TORONTO – Christmas Day 2013 for Felecia White and Josh Lundrigan was spent in the ICU of a local hospital with their family, praying that the life of White’s young stepfather Jamie Froman be spared after he suffered a brain aneurysm. But on Christmas night Froman passed away, leaving his loved ones in a state of absolute despair.
This year, as the one year anniversary of Froman’s passing approached, 21-year old White wanted to do something that would honour the life of her stepfather. Froman had loved Christmas and he wholeheartedly and enthusiastically exuded the Christmas spirit during his life. He had always been known to be giving – anytime he bought something new, he would donate his used items.
Based on this, White and Lundrigan had the idea to give Christmas presents to the homeless of Toronto. They knew this was something that Froman would have loved. White and Lundrigan also recognized that they needed to try to create happy Christmas memories for their family, because focusing on the tragedy was just too painful.
The couple were given a donation of $420 towards their project, plus they acquired 31 sweaters, 13 winter coats, five blankets, three small coats, seven pairs of jeans, six pairs of track pants, 22 long-sleeved shirts, 17 t-shirts, five pairs of boots and five pairs of shoes through donations. With the donated items, White says they tried to make the gifts as “even as possible” such as putting more than one sweater in gifts that did not have a winter coat.
The donated money was used to purchase additional items and goodies to add. The duo was able to create 25 gifts, each containing two toothbrushes, a toothbrush carrying case, a tube of toothpaste, three bars of soap, insulated socks, insulated gloves, a balaclava, two lighters and two boxes of matches in additional to the big ticket items.
They loaded up their truck on Christmas Eve and hit the streets of Toronto to play Santa for the night, parking their truck for about an hour in each location and approaching people who were obviously living on the streets. They kept this going from 7 p.m. to 4 a.m., relocating to another location every hour to ensure they gave the bundles to a wide range of people. In preparation for the event, Lundrigan had taken the time to speak to numerous people living in the streets of Toronto, who had suggested this approach, rather than going through a homeless shelter.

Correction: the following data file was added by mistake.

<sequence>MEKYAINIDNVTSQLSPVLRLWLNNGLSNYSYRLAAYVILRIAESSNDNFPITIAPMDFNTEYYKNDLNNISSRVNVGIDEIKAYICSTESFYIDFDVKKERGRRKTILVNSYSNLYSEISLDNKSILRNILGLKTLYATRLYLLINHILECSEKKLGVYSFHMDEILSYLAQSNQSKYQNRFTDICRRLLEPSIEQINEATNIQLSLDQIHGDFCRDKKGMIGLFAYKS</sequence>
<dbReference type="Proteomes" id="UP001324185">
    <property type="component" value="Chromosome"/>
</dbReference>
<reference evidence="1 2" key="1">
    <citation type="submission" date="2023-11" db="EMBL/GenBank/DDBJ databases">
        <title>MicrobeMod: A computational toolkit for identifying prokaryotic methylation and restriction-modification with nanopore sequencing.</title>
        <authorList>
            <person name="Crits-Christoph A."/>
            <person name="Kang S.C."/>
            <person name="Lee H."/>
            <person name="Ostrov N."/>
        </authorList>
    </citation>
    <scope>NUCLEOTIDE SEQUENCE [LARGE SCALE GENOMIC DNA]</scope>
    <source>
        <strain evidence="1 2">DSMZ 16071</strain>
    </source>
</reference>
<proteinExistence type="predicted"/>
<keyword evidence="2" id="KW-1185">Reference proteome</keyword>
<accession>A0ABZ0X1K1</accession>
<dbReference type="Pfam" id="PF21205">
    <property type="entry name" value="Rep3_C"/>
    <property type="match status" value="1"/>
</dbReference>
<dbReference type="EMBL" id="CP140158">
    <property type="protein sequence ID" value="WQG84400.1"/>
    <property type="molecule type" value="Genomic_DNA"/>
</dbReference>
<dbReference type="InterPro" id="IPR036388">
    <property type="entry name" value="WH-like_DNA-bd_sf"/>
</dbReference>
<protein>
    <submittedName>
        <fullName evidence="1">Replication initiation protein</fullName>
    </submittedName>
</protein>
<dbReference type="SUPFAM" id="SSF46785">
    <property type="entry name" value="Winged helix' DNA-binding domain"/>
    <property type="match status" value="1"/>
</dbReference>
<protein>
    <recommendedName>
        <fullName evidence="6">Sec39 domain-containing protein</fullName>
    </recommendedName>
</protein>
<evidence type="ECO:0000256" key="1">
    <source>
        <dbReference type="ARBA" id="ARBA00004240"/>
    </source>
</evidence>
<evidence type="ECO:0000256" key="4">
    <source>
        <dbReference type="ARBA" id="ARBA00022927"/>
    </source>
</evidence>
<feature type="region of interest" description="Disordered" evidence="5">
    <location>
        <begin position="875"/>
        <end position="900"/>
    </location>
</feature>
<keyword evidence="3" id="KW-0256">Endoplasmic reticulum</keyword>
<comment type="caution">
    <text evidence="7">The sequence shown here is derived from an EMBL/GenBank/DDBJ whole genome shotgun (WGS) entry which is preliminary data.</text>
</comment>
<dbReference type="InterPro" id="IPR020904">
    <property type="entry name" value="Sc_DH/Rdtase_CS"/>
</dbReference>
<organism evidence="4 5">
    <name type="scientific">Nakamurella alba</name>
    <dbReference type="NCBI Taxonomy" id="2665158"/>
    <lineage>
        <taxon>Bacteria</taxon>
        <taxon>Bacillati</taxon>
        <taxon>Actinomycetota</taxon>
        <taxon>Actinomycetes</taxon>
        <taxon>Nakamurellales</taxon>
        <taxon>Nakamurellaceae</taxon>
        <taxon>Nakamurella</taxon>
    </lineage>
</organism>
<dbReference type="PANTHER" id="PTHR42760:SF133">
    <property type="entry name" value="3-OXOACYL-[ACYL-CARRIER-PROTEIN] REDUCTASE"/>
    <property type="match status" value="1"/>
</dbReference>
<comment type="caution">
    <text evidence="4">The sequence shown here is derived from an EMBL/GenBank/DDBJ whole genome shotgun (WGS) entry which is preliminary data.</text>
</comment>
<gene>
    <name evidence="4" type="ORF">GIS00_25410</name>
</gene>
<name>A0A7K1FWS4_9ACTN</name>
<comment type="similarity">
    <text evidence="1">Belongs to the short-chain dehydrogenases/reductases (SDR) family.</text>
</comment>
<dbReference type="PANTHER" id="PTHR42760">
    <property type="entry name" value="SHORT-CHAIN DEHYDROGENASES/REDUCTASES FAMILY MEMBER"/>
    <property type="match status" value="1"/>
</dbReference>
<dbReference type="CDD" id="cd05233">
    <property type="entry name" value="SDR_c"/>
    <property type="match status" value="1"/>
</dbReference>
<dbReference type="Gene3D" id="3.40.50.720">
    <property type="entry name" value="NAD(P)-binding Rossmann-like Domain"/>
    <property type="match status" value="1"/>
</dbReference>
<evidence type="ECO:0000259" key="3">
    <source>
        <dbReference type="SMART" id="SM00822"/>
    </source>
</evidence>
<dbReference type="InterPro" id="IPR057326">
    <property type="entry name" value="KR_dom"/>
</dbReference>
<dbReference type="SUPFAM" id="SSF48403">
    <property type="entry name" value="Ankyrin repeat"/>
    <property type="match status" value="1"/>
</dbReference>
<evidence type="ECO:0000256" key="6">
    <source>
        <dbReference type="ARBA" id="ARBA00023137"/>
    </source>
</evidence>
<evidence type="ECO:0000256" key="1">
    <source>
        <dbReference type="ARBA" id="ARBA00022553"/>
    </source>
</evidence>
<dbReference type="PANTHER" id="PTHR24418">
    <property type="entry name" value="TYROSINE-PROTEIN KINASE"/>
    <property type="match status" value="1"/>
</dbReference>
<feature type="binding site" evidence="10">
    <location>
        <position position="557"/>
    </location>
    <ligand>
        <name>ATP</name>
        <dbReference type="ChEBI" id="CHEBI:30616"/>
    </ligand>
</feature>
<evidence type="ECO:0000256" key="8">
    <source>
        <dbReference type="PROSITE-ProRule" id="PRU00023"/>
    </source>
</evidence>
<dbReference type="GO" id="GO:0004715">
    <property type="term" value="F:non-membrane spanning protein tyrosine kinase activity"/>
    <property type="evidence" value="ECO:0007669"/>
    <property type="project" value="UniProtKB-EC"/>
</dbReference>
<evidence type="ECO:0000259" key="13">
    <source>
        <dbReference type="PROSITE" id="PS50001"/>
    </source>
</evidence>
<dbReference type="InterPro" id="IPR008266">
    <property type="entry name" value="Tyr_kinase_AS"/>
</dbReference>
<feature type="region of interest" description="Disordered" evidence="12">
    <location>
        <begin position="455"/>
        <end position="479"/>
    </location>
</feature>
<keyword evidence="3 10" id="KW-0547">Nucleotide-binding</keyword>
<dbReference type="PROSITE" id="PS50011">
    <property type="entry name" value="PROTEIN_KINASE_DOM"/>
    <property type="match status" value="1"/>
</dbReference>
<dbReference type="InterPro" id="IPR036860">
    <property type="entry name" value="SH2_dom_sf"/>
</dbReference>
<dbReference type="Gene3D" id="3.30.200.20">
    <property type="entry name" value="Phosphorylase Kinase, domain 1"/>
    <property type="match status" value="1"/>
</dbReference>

White described the experience as very rewarding. She said that at one stop, they saw a man that was already asleep. They covered him with a blanket and left him a few wrapped gifts. She said that when they drove by later, they saw that the man was still snuggled in his blanket, digging through his presents.
At another area, they walked by a group of people on mattresses under a bridge. The group saw White and Lundrigen with presents in their hands, and one man joked, “Are those for me?”
“I think they thought we were just walking by. That man almost started crying when we gave them the presents. I told him, you better promise me you won’t open them until tomorrow,” White says. Sure enough, when they passed by again at 2 a.m., she saw that the group still had their wrapped presents sitting beside them.
This initiative was so emotionally rewarding for White and Lundrigen that they intend to do it again every year. Hearing the stories of the young couple playing Santa lifted the hearts of White’s grieving family and she has had numerous offers of help for this initiative next year.